Tuesday, February 8, 2011

Inflation- sheez a dayan!

 Inflation has the hit the market and the common man hard. While films like"Peepli Live" had a musical version ("mehngaayee dayan"- remixed into a version called "Inflation- sheez a dayan!" ) to show how it hits the latter, I thought I will assimilate a few basics that might make sense to those who really need to get into the root of the matter. For those who know it all- those comments are more than welcome. So, here goes:

In economics, inflation is a rise in the general level of prices of goods and services in an economy over a period of time. When the general price level rises, each unit of currency buys fewer goods and services. Consequently, inflation also reflects an erosion in the purchasing power of money – a loss of real value in the internal medium of exchange and unit of account in the economy. A chief measure of price inflation is the inflation rate, the annualized percentage change in a general price index (normally the Consumer Price Index) over time.
Inflation can be recognized as a combination of 4 factors:
  • The Supply of money goes up
  • The Supply of Goods goes down
  • Demand for money goes down
  • Demand for goods goes up
Our Indian government gets involved in it to control the inflation by adjusting the level of money in our economical system. The most noticeable way to increase the money flow in the system is to print more currency, then the rupees will become more relative to goods.

So how do interest rates affect the rise and fall of inflation? Like we said earlier, lower interest rates put more borrowing power in the hands of consumers. And when consumers spend more, the economy grows, naturally creating inflation. If the Fed decides that the economy is growing too fast-that demand will greatly outpace supply-then it can raise interest rates, slowing the amount of cash entering the economy.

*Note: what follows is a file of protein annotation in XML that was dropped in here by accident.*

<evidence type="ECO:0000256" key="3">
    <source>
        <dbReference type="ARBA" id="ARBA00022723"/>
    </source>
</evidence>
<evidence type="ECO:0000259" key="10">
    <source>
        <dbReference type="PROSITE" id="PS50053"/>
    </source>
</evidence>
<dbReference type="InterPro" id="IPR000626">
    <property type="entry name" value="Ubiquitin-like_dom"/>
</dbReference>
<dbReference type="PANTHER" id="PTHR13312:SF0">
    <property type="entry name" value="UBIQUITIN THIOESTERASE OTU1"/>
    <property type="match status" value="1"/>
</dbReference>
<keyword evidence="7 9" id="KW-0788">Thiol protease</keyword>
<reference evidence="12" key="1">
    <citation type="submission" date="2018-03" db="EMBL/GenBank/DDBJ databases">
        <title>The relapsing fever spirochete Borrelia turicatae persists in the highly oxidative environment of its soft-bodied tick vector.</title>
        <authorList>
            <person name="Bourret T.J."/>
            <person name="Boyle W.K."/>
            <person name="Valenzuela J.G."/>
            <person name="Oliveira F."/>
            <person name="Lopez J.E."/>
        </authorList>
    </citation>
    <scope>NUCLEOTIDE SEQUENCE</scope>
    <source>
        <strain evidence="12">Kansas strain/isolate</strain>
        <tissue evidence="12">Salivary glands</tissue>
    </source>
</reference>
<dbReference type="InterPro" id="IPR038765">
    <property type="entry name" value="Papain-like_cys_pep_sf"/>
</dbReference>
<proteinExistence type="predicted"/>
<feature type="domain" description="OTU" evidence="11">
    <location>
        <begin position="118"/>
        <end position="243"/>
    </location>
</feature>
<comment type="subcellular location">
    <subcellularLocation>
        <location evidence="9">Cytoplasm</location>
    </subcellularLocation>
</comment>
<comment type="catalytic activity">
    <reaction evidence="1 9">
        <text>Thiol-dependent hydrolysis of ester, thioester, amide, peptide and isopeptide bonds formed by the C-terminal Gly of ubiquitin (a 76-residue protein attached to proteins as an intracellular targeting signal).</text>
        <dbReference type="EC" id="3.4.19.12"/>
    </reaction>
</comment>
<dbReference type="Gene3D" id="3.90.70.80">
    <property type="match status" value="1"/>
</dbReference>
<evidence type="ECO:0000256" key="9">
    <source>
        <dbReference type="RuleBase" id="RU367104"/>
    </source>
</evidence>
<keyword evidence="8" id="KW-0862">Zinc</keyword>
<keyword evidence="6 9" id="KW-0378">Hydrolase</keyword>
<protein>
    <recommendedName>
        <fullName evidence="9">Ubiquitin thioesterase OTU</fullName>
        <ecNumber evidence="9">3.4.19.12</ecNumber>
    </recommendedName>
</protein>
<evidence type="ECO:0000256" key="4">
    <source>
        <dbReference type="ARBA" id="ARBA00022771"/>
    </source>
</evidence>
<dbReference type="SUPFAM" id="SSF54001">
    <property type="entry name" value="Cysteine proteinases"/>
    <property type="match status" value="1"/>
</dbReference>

It's the Fed's responsibility to closely monitor inflation indicators like the Consumer Price Index (CPI) and the Producer Price Indexes (PPI) and do its best to keep the economy in balance. There must be enough economic growth to keep wages up and unemployment low, but not too much growth that it leads to dangerously high inflation. The target inflation rate is somewhere between two and three percent per year.

Inflation and Global Liquidity
Factors like rates of import and export, the production cost of farms, value of dollar, price of oil (crude oil), market movements of other overseas markets cause global liquidity. In India, we can also feel the effects of global liquidity. We are not isolated from all these issues now. Due to the remarkable economic growth of India over the recent years, increase in foreign currency inflow caused the demand in multiples for many Merchandise and services in India. RBI (Reserve Bank of India) needs to control this excess liquidity in our economic system. For this, RBI increases the “Repo rates” which makes “Costly Credits” and thus increases the CRR rate (Cash Reserve Ratio). This kind of measures by RBI can only control the inflation to a certain extent only.

Due to Globalization, no country are independent from Global Liquidities. This causes an important factor for the inflation in a country. A political crunch or economical downturn in a far away country can impact our money value in India

What is a CRR rate?
Cash reserve Ratio (CRR) is the amount of funds that the banks have to keep with RBI. If RBI decides to increase the percent of this, the available amount with the banks comes down. RBI is using this method (increase of CRR rate), to drain out the excessive money from the banks.